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Monday, June 17, 2013

Parents Do Not Supervise Prescription Medications

Most teenagers gain access to prescription narcotics for the first time in their own home. Research has shown that a number of parents are not concerned about the risk of their children getting hold of prescription drugs that have the potential for abuse. Furthermore, a new survey of eighth and ninth graders prescribed medication showed that 83.4 percent of teens say they have unsupervised access to the drugs at home.

73.7 percent took: pain relief, anti-anxiety, stimulant, and sedative medication that can be extremely dangerous, Science Daily reports. The survey was conducted online and in-person with 230 teens.

“It was surprising to me that parents were not storing medications securely because I expected them to be locked up and for parents to administer the medications,” said lead researcher Paula Ross-Durow, PhD, of the University of Michigan.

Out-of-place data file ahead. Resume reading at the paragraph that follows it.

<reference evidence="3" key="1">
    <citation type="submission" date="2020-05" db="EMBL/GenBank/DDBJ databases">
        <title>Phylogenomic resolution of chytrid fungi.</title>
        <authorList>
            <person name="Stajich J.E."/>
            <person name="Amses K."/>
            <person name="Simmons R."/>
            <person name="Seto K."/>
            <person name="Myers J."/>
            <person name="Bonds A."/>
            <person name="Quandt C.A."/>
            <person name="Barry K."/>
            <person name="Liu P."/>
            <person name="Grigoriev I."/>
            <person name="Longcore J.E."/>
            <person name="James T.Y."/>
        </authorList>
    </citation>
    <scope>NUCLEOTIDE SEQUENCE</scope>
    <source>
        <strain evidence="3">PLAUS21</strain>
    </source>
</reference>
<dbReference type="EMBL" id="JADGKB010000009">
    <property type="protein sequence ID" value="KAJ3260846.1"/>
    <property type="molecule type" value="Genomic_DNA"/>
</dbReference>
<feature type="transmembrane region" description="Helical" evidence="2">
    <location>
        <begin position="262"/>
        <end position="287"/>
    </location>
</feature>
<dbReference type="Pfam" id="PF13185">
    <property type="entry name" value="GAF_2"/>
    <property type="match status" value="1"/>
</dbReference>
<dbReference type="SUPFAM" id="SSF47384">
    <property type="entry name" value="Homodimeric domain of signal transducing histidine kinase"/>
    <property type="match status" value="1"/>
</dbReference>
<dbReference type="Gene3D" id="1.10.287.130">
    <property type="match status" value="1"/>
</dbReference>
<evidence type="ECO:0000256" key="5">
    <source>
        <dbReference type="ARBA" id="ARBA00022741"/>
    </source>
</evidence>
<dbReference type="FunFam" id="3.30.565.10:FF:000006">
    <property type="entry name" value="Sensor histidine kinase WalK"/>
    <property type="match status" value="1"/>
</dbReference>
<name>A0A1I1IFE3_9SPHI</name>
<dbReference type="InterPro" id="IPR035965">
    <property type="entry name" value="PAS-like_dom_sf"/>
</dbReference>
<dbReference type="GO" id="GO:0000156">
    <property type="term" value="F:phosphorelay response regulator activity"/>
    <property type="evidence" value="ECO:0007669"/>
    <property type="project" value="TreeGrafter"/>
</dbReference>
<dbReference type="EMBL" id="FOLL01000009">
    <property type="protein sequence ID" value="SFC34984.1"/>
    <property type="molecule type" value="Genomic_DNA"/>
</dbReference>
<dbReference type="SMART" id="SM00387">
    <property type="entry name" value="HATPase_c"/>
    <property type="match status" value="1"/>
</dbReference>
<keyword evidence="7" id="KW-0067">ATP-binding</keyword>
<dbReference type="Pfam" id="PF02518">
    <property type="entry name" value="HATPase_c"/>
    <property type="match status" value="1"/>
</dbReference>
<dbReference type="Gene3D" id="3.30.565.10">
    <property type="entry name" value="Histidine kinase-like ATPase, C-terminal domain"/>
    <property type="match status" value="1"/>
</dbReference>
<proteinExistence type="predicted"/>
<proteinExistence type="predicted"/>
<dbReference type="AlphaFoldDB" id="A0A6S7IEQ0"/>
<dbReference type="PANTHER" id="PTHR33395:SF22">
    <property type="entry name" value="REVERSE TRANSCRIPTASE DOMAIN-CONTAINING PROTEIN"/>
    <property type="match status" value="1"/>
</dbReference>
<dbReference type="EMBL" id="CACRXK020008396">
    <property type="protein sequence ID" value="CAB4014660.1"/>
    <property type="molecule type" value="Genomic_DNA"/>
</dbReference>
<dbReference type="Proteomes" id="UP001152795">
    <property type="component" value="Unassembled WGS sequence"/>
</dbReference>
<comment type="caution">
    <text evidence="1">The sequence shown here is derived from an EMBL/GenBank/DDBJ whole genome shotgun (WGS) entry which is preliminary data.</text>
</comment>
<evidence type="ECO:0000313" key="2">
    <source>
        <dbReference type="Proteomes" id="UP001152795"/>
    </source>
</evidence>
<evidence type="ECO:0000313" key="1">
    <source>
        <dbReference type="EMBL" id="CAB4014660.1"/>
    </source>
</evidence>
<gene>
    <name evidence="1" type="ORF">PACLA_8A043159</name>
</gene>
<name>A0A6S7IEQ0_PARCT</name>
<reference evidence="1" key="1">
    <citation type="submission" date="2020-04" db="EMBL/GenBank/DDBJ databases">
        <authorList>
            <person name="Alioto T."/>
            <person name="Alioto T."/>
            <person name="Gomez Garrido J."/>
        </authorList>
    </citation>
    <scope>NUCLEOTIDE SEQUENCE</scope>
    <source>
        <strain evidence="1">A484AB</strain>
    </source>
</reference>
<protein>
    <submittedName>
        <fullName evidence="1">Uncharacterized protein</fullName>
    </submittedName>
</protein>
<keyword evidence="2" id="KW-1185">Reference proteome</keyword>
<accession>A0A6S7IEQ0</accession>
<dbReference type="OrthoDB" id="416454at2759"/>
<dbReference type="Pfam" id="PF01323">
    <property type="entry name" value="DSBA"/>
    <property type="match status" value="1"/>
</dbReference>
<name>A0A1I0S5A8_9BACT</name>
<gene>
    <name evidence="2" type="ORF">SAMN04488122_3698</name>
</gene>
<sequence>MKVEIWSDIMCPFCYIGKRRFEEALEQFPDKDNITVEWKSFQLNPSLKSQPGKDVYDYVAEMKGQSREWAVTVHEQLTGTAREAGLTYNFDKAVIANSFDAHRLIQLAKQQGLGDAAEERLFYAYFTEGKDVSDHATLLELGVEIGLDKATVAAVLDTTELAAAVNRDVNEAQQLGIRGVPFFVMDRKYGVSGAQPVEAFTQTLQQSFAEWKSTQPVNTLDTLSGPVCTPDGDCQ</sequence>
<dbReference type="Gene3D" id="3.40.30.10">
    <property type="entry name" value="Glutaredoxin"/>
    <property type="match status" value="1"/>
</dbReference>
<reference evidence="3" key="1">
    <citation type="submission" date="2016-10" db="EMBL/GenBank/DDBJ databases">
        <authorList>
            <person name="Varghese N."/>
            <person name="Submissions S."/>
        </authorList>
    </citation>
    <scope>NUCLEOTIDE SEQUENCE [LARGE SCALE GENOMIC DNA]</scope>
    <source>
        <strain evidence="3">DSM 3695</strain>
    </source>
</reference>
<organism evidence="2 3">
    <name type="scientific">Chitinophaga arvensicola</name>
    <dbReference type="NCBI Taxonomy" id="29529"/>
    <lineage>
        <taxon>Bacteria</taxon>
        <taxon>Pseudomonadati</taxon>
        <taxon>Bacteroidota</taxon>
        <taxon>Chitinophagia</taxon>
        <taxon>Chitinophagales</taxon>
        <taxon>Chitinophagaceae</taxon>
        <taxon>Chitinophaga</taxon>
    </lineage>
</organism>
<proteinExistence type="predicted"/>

Parents are not thinking about their teens’ friends coming into their homes and stealing medications, nor the fact that teens give their prescription drugs away. They also may not realize their friends may sell the drugs, according to Ross-Durow.

“It is critical that clinicians educate parents and patients about the importance of proper storage and disposal of medications, particularly those with abuse potential,” the researchers conclude.

The report is published in the Journal of Adolescent Health.
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